Let’s continue the discussion about Jimmy Vesey and his chances of earning a roster spot/contract out of training camp following No. 26’s impressive performance in Monday’s 4-1 opening exhibition victory over the Islanders at the Garden.
It will, as the world already recognizes, be a numbers game when the hierarchy sifts through the fourth-line candidacies of Vesey, Ryan Carpenter and Dryden Hunt. The immediate number of interest is not the $82.5 million salary cap limit, but instead the roster being set at either 22 or 23.
Hunt carries a cap hit of $762,500. Carpenter is in at $750,000. Vesey can be expected to come in for a similar amount if he is signed off his PTO. Let’s hypothetically assign him a salary of the same $800,000 for which he worked last year for the Devils.
If the Rangers keep two of the three while cutting down to 22 and thus keeping one spare forward (and one spare defenseman), the team would open with just under $1 million of cap space. Theoretically, management could defer the decision and provide chairs for all three candidates to fill when the music stops. The Blueshirts then would open with about $200,000 of space.
We’ve been over this before: Cap space compounds. If the Rangers open with about $1M in space, they would have about $4.65M at the trade deadline. But opening with $200,000 would translate into having $930,000 on reserve entering the rental market.
Of course, there are variances throughout the season, but none of them beneficial. Injuries can cut into cap space. Having only $200,000 in space is fraught with risk on the 82-game trek.
And yes, GM Chris Drury could create more space by including a roster player in a deadline trade, but Stanley Cup-contending teams very rarely exchange one top-six forward for another. Contenders simply seek to add on.
Management could push the decision into the season if training camp does not provide enough evidence to make a call. Keep in mind, though, Hunt would account for approximately $4,099 of space per day, Carpenter for $4,032 and Vesey (at $800,000) for $4,301. Seems like a rather negligible amount, but it adds up and subtracts quickly.
Carpenter, a 31-year-old center who played for Gallant for a couple of years in Las Vegas, did not have a particularly standout night Monday centering Bobby Trivigno and Ryan Reaves. Hunt, lauded by the coach over the weekend, will get his first crack at it Tuesday night in Boston, where he is slated to skate on a unit with Will Cuylle on the left and Barclay Goodrow in the middle.
Goodrow provides for an interesting discussion point as it pertains to the six-legged race being run by Vesey, Hunt and Carpenter. Gallant mentioned Goodrow would get some time at right wing on the top unit with Mika Zibanejad and Chris Kreider as camp evolves.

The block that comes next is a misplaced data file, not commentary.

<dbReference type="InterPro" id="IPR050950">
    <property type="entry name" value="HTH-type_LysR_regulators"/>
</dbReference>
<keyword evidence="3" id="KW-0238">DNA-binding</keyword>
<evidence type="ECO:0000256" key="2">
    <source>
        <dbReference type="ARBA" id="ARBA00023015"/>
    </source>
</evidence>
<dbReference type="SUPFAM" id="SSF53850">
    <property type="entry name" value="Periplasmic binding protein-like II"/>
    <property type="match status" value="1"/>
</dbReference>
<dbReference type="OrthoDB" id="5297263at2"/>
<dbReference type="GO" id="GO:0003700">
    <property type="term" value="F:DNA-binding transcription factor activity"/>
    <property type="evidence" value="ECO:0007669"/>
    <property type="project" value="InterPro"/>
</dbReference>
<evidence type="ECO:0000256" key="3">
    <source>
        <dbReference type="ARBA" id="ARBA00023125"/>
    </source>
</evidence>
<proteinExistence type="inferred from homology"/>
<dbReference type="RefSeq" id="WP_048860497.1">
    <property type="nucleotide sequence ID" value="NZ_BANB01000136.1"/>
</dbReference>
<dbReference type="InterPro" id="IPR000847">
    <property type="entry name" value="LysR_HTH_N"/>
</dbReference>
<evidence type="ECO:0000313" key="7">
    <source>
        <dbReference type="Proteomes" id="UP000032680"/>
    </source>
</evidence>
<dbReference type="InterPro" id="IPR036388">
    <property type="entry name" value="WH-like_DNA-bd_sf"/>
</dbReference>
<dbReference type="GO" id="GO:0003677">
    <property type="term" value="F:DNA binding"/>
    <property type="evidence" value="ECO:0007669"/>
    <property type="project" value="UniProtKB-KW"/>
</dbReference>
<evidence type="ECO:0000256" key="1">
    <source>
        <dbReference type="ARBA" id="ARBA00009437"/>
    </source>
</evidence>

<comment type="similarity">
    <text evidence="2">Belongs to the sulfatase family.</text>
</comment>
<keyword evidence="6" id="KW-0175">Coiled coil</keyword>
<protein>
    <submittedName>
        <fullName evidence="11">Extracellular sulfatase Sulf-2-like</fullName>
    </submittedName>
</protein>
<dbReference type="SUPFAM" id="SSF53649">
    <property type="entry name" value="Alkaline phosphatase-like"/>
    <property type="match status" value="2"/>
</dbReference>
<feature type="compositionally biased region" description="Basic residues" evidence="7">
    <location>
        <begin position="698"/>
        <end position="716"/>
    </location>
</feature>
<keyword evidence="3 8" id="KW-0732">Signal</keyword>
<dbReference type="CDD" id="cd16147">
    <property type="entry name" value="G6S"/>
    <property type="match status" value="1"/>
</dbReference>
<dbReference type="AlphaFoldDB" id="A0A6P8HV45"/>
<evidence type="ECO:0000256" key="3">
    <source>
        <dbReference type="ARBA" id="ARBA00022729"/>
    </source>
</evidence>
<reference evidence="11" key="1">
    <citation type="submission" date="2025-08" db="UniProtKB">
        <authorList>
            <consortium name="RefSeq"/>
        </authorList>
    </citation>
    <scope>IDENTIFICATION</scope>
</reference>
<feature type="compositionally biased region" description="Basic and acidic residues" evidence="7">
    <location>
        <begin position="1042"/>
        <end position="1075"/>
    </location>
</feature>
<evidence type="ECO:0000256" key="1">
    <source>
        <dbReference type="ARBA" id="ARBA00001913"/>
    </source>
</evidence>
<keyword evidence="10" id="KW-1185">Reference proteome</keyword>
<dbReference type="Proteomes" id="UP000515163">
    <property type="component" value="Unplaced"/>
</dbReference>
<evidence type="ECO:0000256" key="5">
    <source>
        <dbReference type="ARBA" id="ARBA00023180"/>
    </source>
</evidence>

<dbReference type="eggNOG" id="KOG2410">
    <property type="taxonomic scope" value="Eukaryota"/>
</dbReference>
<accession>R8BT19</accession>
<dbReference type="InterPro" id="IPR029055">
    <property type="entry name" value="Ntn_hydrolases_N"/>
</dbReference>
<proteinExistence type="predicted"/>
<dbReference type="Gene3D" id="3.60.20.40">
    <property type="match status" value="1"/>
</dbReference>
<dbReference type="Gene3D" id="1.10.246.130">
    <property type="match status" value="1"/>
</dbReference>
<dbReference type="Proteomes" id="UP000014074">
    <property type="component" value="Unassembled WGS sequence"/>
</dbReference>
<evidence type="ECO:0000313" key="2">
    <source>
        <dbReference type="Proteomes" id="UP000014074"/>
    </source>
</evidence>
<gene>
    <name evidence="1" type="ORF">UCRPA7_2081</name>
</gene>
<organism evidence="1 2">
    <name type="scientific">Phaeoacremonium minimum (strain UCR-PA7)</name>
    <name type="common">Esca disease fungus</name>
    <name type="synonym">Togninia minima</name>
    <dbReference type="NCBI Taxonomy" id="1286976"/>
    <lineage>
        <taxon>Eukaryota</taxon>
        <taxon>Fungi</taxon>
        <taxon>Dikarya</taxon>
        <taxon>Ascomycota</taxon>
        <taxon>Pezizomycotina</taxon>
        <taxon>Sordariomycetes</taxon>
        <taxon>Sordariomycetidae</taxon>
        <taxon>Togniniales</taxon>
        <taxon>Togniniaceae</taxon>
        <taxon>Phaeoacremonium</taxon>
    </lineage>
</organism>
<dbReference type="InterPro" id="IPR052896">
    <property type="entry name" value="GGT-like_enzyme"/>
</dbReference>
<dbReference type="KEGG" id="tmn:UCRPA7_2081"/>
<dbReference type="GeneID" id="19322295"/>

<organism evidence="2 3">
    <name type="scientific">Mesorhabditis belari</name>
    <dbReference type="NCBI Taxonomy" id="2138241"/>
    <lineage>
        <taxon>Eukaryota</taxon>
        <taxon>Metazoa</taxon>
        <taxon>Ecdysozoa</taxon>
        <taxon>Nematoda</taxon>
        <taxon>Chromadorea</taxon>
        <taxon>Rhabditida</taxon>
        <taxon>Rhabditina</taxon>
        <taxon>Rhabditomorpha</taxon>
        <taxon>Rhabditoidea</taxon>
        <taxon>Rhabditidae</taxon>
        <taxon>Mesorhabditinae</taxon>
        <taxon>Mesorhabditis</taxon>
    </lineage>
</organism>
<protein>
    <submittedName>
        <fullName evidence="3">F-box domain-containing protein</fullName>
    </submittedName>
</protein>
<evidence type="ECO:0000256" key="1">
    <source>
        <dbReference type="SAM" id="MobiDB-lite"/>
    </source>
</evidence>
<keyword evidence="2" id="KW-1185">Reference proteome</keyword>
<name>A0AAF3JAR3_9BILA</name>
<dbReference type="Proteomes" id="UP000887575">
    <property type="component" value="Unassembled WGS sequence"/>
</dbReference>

If Goodrow — who played up on that unit for eight games last season — is at first-line right wing, Carpenter presumably would be needed as the fourth-line center.
But if Goodrow centers the fourth line, as he did 13 times last season, there might be less of a need for Carpenter and more for Vesey (and/or Hunt).
Goodrow on the top line likely would bump Sammy Blais to the fourth unit, though No. 91 never played a game on the fourth line in his 15 games before going down with a season-ending injury last year. That might have influence on the roster decision.
This also is about style. Hunt is a bigger, stronger, more physical player than Vesey. If Gallant wants to go big, he might state his case for a Hunt-Goodrow-Ryan Reaves/Blais combination.
But remember how last season’s deadline addition of Tyler Motte increased the fourth line’s speed and effectiveness. That is an attribute that would be provided by Vesey, who seems quicker this time around. There is also the disparity in skill — and his work as a penalty-killer in the Motte mold — that separates Vesey from the pack.
Vesey has begun to state his case. The Rangers have about two weeks to make their decision. Or not. Whenever they do, it will be a numbers game.
Kravtsov’s loopy start
On Saturday, Vitali Kravtsov said: “I want to be stronger on the ice and stronger on my feet and make quick turns and quick stops. That’s the way the game is played.”
But in his first go Monday while playing right side with Vesey on the left and Filip Chytil in the middle, Kravtsov was on the outside far too often, doing too much looping. Perhaps a tad nervous, No. 74 seemed more than a tad tentative and more than once telegraphed passes that were too soft to complete.
It was a start that surely was not a stop but one on which Kravtsov will have to improve to secure a spot in the top six/top nine. And though the concept of going with distinct lineups for this back-to-back opening of the preseason is understandable, the more work Kravtsov gets, the better.
Quick hits from Rangers 4, Islanders 1
K’Andre Miller essentially stole the show, Gustav Rydahl had more than a pretty decent debut, Zac Jones and Braden Schneider formed a pretty dynamic defensive duo, Chytil went 12-for-20 at the dots and both Trivigno and Brennan Othmann seemed to be in the middle of all of it.
This, however, is also true: The Islanders offered no resistance.
Best to avoid a hairy situation
The Rangers are using their heads rather than displaying them this year … at least during pregame warmups.
The Post has learned the club has reinstated the rule that all players must wear helmets during the warmup after a 2021-22 season in which the Blueshirts were given the option. It never made the slightest sense to risk injury by getting hit in the head by an errant puck in exchange for a fleeting cosmetic reward.